Dutch Boyd is a professional poker player and a “part-time” domainer as he describes on his blog, DutchBoyd.com. He has won 2 WSOP bracelets and has some other interesting facts on his resume. Dutch has a bit of a roller coaster of a past with some highs and lows. Coming off his latest WSOP and focusing on domain development for some items in his portfolio, I’d say he’s on a high at the moment. He took a few minutes to share some information about himself.
Mike: Looking at your bio on DutchBoyd.com, there are a few interesting facts. First, you are the 2nd youngest law school graduate ever, starting college at age 12. Tell me more about your early years that led you to college at such a young age. What attracted you to Law School?
Dutch: I pretty much just fell into it. I was going to middle school in a really small town in Missouri. Less than a thousand people. When I was 11 and going to middle school I took the ACT as part of an enrichment class I was in. I ended up scoring a 23 on it out of 36, which isn’t exactly stellar, but it beat out the average score of the high school seniors. There was an open admissions policy at the local community college. They’d let anyone in who scored higher than an 18. My mom asked if I wanted to start taking classes there instead of going to middle school. When she explained that going full-time and taking 12 hours meant sitting in class for two hours a day instead of eight, I jumped at it. I dropped out of middle school and started going to college part-time in January 2003 a few weeks after I turned 12.
I only took 6 hours that first semester because we didn’t really know how I’d manage college… but I did fine. Went half-time that summer and then started full-time in the fall. After I got my associates degree at the community college, I transferred to Central Missouri State and started working on my Bachelor’s in Computer Science. In my junior year, I took the LSAT, which is the test you take to get into Law School. I kicked ass on it and got a 165 out of 180. Which is a pretty decent score for anybody… and I was 14. So I was going to be able to get into most any state law school. I applied and got accepted to Missouri University in Columbia and started law school at 15 after finishing up my BA. I can’t say I was superpassionate about law… it was just going to be a job for me. I was a teenager and didn’t really know what I wanted to do. I didn’t really find anything I was super passionate about until I discovered poker.
Dutch: I’m sitting on about a thousand domains right now. My best one is hands down Cured.com. I picked it up for a grand last year from the original owner when it expired and was in the redemption period. Sold it on sedo about a month ago for $25k.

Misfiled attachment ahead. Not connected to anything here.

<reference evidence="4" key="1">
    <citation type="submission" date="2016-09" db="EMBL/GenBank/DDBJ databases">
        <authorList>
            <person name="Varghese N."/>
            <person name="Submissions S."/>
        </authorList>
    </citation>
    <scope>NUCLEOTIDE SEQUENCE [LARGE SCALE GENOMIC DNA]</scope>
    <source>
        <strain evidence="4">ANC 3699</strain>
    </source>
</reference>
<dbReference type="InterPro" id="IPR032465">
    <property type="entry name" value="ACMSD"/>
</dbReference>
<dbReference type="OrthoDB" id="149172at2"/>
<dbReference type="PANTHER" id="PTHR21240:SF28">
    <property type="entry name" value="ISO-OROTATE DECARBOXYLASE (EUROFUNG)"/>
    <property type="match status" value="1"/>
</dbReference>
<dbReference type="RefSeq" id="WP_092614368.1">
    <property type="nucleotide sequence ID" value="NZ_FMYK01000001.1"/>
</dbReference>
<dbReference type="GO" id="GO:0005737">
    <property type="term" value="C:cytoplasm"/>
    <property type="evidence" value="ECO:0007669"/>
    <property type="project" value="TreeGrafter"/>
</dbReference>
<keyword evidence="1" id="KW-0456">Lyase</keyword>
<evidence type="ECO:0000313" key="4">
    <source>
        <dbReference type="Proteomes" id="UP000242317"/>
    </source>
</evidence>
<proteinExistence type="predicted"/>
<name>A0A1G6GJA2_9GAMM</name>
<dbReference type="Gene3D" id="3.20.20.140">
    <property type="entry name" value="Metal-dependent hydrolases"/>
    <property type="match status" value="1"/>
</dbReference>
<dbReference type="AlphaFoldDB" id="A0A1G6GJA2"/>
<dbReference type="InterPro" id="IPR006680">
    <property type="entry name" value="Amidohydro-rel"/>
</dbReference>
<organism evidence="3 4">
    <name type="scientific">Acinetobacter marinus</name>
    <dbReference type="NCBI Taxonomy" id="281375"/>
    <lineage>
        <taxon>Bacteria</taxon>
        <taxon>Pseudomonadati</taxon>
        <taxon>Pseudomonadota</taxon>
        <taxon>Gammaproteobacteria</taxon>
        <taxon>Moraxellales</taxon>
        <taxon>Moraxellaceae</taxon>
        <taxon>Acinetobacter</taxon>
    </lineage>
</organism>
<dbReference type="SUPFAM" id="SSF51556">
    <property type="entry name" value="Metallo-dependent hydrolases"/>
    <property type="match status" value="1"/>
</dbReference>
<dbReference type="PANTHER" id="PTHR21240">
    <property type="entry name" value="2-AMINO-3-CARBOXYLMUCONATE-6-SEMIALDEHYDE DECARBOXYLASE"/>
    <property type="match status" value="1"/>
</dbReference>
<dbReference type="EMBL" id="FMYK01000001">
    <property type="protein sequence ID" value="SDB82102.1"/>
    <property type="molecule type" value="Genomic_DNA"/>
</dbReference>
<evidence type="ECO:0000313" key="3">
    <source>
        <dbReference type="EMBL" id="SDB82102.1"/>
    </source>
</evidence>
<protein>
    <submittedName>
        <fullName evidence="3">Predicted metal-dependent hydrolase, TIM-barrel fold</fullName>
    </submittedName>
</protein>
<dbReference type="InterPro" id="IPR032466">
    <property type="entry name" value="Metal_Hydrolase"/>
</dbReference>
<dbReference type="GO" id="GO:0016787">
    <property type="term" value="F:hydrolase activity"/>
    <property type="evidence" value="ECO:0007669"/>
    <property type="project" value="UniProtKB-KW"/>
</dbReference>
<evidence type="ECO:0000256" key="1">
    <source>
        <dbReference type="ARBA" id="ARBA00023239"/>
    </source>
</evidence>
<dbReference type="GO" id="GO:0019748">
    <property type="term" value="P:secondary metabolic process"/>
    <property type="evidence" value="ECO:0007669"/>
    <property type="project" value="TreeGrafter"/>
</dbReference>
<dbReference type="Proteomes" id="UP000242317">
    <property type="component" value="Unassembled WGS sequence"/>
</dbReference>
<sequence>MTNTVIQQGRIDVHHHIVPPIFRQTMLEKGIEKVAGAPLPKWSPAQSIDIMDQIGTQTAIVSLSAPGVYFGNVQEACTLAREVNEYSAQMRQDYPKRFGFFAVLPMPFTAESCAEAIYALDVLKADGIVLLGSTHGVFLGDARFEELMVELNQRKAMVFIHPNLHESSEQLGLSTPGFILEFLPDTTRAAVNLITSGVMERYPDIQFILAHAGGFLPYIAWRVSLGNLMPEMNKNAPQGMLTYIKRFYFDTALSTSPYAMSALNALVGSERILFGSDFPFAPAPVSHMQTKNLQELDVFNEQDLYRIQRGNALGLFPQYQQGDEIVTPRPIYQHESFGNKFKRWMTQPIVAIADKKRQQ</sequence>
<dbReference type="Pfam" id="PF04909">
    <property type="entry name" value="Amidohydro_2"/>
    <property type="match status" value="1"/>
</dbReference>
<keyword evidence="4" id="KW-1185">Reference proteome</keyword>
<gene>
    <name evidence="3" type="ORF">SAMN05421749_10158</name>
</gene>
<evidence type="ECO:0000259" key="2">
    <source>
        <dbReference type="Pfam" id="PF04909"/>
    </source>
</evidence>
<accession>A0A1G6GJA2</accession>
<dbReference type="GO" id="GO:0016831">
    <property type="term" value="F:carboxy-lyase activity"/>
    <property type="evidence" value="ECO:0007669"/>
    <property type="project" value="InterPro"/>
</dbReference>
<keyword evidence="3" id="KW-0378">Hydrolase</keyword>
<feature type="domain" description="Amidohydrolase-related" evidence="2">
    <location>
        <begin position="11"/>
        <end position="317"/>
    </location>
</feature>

I’ve got a lot of good poker ones… HeadsupPoker.com, PocketJacks.com, Checkraiser.com. Some better non-poker ones are Player.tv and PrisonLife.com.
My favorite domain in my port right now is probably Nineball.com.
My biggest sale so far (that went through 🙂 was PokerHost.net for $10k. There was a company who started a site at PokerHost.com and I had registered PokerHost.net when I tried registering the .com and it was already taken. They actually tried to take it through a UDRP, but they had started their site well after I had registered my .net so they lost their case after I pointed that out in my response. I sold UniversityPokerTour.com for $5k, CruisePoker.com for $2k, PokerMax.com for $3k, ReviewPoker.com for $2k… a lot of $1k domains. I’ve got about five on the top 100 list of poker domains that have sold.
Honestly, though, I can’t really say that I’ve sold a lot of domains. Probably less than hundred in my domaining career and the bulk of those for less than a hundred to other domainers on the forums.
Mike: Which do you find more fulfilling, domaining or poker and why?
Dutch: I definitely see more of a future in domaining. Even though an hour grinding online pays better than an hour spent domaining, I love the whole passive income aspect of setting up a mini-site and watching it turn a profit. I don’t think a lot of people, even domainers, really get how much of a future there is in what we are doing. The kids growing up right now that are natives to the Internet… in ten years they’re going to be dropping out of Harvard and coming up with the next killer app and they’re going to need a domain name for it. The old guard who balks at spending seven or eight figures on category killer domains… they’re going to be replaced by these kids who aren’t going to argue that a domain like Candy.com or Sex.com is worth eight figures.
Domaining is also much more of a socially positive endeavor than poker. Every dollar I take at the poker tables comes out of the pocket of someone else. It’s an even sum game until you factor in the rake and then it’s a negative sum game. Domaining is different than poker in that respect… it’s a positive sum game and something I can feel better about doing. There are no losers with what we do.